Gradually over the years, Paris has been reducing its presence in Africa in the political, military and humanitarian spheres. Defence contracts and their secret clauses have been progressively renegotiated. The African continent is also no longer dependent on French funding, once a main source of influence. It now receives significant sums from the European Union, the World Bank and the International Monetary Fund, while China has become Africa’s biggest trading partner.
A 2007 Sarkozy campaign pledge promised to end French meddling in Africa. “We is not going to get embroiled in disagreements with those who have done us a great service,” proclaimed Claude Guéant, a top advisor to Sarkozy.
“For Nicolas Sarkozy, African affairs boil down to migration issues and drug trafficking, and are not a priority,” says Vincent Hugeux, senior correspondent for French daily L’Express and a specialist on Africa. The fact that Sarkozy delegates the dossier to others, like Guéant, speaks volumes, he says.
But when Jean-Marie Bockel, former minister in charge of cooperation, promised the end of French patronage in Africa in 2008, he earned the ire of Gabon’s late president, Omar Bongo Ondimba. Bongo reportedly relayed his feelings to the French president through his lawyer. Some weeks later, Bockel was replaced by Alain Joyandet, who has no background in African affairs.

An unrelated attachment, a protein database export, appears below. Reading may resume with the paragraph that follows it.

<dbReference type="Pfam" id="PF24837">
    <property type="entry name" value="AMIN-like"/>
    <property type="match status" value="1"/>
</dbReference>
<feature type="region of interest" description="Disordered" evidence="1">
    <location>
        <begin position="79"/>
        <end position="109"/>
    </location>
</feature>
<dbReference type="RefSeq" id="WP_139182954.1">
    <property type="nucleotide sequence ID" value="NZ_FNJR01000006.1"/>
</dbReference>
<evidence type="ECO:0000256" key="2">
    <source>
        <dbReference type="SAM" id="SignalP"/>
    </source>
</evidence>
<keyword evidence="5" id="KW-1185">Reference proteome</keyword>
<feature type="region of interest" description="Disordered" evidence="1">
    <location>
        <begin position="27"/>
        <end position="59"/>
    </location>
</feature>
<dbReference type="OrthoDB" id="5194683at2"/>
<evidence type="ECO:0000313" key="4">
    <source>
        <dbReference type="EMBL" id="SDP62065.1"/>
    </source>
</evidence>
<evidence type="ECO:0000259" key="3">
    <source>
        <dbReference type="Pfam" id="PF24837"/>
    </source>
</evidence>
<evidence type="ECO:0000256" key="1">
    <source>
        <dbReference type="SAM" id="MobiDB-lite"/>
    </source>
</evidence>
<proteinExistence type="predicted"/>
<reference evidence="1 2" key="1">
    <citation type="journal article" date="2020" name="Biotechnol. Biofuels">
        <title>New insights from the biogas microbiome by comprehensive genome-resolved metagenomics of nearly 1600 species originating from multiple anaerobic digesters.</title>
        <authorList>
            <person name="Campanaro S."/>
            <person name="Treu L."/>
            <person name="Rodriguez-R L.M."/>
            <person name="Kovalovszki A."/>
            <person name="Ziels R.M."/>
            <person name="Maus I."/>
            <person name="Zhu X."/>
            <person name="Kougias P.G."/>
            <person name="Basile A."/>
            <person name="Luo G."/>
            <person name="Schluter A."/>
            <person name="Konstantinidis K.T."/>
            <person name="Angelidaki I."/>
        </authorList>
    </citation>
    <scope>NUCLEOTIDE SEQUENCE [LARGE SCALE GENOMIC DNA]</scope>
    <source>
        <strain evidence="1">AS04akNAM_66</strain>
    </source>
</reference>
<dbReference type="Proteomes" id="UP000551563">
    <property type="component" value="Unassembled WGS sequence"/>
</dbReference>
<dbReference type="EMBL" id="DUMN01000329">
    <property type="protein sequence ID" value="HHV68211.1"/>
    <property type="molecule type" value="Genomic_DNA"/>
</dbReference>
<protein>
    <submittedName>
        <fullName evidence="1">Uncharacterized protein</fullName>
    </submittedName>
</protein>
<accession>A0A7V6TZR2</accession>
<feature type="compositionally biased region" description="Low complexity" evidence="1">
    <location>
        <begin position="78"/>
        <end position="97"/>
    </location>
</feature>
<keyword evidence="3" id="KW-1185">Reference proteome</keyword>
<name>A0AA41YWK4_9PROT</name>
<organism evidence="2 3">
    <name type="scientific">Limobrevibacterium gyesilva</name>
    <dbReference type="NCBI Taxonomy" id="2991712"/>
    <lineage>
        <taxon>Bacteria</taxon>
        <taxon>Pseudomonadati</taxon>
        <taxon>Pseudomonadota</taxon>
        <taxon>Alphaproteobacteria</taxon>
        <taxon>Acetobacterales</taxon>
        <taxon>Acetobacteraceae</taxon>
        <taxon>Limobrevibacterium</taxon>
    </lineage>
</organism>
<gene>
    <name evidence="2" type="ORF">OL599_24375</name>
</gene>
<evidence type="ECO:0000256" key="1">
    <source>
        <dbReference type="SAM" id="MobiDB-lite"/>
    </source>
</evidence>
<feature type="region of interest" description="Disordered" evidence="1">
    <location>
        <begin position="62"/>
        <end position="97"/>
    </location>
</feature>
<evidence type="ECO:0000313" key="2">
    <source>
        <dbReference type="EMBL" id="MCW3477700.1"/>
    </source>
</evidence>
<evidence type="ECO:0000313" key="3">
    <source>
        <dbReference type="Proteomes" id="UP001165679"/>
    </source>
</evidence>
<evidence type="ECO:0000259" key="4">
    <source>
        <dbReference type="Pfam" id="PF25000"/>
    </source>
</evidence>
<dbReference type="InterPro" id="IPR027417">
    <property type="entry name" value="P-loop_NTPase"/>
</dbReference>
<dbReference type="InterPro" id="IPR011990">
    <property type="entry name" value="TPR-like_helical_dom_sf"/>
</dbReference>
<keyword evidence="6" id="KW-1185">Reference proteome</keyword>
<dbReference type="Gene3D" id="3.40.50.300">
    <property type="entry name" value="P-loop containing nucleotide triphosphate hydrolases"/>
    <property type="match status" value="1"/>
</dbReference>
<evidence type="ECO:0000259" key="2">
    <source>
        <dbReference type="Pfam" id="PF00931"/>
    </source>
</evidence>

Sarkozy is doing nothing different from other world leaders by bringing along a bevy of executives keen to sign deals. France also faces a great deal of competition from China and others in what it used to treat as its “backyard” and is keen to ensure it does not lose out.

France has never managed to stay out of Africa for long. Paris is suspected of supporting Chad’s leader, Idriss Déby Itno, with decisive military and logistical support in 2008 when his administration was under attack by rebels in the east of the country. In August 2009, Joyandet, now Sarkozy’s official Africa advisor, announced in French daily Le Monde  –  a day before Gabonese elections to determine a successor to Bongo  –  that his preferred candidate was the late president’s son, Ali Bongo.
Joyandet’s statement once again called into question claims of French neutrality in the continent’s politics, and fuelled anti-French sentiment among Gabon’s youth. Similar simmerings of resentment rose to the surface in Ivory Coast in 2004 and Togo in 2005 during disputed presidential elections. For all of France’s recent attempts to disengage itself from its African past, the roots of its relationships still run deep.

Franceafrique is changing – but that’s down to emerging domestic middle-classes and civil society demanding increasing openness from their leaders, certainly not because of France.

Transparency is the enemy here. Many Gaullist and Socialist politicians, along with their African allies, would suddenly find their campaign coffers out of pocket if things changed for the better.

Video report sheds more light on French influence in Africa and what Africans think.

This is a continuation from a previous post about France-Africa summit that took place in June.